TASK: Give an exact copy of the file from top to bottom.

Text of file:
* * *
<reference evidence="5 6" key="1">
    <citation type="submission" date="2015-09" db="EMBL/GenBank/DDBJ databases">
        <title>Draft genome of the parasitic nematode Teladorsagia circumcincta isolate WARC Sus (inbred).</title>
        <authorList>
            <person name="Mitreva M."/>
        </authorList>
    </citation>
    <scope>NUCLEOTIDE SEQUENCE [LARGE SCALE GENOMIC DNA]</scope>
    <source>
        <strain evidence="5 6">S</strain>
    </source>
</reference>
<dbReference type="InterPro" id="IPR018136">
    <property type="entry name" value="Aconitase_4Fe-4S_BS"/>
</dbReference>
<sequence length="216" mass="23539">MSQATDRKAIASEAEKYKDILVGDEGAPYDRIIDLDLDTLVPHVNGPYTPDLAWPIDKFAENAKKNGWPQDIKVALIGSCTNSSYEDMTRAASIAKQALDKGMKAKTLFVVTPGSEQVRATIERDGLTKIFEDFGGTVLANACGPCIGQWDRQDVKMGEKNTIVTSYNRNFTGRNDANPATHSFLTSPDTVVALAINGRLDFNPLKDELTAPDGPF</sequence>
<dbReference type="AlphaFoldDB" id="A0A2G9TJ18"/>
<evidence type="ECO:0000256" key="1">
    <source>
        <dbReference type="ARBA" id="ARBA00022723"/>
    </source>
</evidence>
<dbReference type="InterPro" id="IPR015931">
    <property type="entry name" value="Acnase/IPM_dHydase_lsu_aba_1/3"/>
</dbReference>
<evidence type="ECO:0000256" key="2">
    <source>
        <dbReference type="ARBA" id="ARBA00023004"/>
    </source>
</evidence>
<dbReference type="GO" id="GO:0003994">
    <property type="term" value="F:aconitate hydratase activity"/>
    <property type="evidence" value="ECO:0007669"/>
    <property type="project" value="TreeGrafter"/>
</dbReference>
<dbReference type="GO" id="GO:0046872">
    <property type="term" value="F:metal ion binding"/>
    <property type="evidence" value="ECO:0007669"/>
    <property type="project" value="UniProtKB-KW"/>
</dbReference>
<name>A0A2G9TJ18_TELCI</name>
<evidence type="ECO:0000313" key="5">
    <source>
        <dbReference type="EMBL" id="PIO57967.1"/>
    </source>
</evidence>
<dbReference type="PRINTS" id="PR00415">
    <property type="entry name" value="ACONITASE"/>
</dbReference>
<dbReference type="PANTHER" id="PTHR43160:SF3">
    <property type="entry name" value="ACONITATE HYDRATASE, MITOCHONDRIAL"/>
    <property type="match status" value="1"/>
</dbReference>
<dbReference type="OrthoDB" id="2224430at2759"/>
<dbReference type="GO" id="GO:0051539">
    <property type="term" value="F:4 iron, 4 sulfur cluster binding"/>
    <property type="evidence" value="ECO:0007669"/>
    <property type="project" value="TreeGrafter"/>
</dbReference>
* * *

<reference evidence="5 6" key="1">
    <citation type="submission" date="2015-09" db="EMBL/GenBank/DDBJ databases">
        <title>Draft genome of the parasitic nematode Teladorsagia circumcincta isolate WARC Sus (inbred).</title>
        <authorList>
            <person name="Mitreva M."/>
        </authorList>
    </citation>
    <scope>NUCLEOTIDE SEQUENCE [LARGE SCALE GENOMIC DNA]</scope>
    <source>
        <strain evidence="5 6">S</strain>
    </source>
</reference>
<dbReference type="InterPro" id="IPR018136">
    <property type="entry name" value="Aconitase_4Fe-4S_BS"/>
</dbReference>
<sequence length="216" mass="23539">MSQATDRKAIASEAEKYKDILVGDEGAPYDRIIDLDLDTLVPHVNGPYTPDLAWPIDKFAENAKKNGWPQDIKVALIGSCTNSSYEDMTRAASIAKQALDKGMKAKTLFVVTPGSEQVRATIERDGLTKIFEDFGGTVLANACGPCIGQWDRQDVKMGEKNTIVTSYNRNFTGRNDANPATHSFLTSPDTVVALAINGRLDFNPLKDELTAPDGPF</sequence>
<dbReference type="AlphaFoldDB" id="A0A2G9TJ18"/>
<evidence type="ECO:0000256" key="1">
    <source>
        <dbReference type="ARBA" id="ARBA00022723"/>
    </source>
</evidence>
<dbReference type="InterPro" id="IPR015931">
    <property type="entry name" value="Acnase/IPM_dHydase_lsu_aba_1/3"/>
</dbReference>
<evidence type="ECO:0000256" key="2">
    <source>
        <dbReference type="ARBA" id="ARBA00023004"/>
    </source>
</evidence>
<dbReference type="GO" id="GO:0003994">
    <property type="term" value="F:aconitate hydratase activity"/>
    <property type="evidence" value="ECO:0007669"/>
    <property type="project" value="TreeGrafter"/>
</dbReference>
<dbReference type="GO" id="GO:0046872">
    <property type="term" value="F:metal ion binding"/>
    <property type="evidence" value="ECO:0007669"/>
    <property type="project" value="UniProtKB-KW"/>
</dbReference>
<name>A0A2G9TJ18_TELCI</name>
<evidence type="ECO:0000313" key="5">
    <source>
        <dbReference type="EMBL" id="PIO57967.1"/>
    </source>
</evidence>
<dbReference type="PRINTS" id="PR00415">
    <property type="entry name" value="ACONITASE"/>
</dbReference>
<dbReference type="PANTHER" id="PTHR43160:SF3">
    <property type="entry name" value="ACONITATE HYDRATASE, MITOCHONDRIAL"/>
    <property type="match status" value="1"/>
</dbReference>
<dbReference type="OrthoDB" id="2224430at2759"/>
<dbReference type="GO" id="GO:0051539">
    <property type="term" value="F:4 iron, 4 sulfur cluster binding"/>
    <property type="evidence" value="ECO:0007669"/>
    <property type="project" value="TreeGrafter"/>
</dbReference>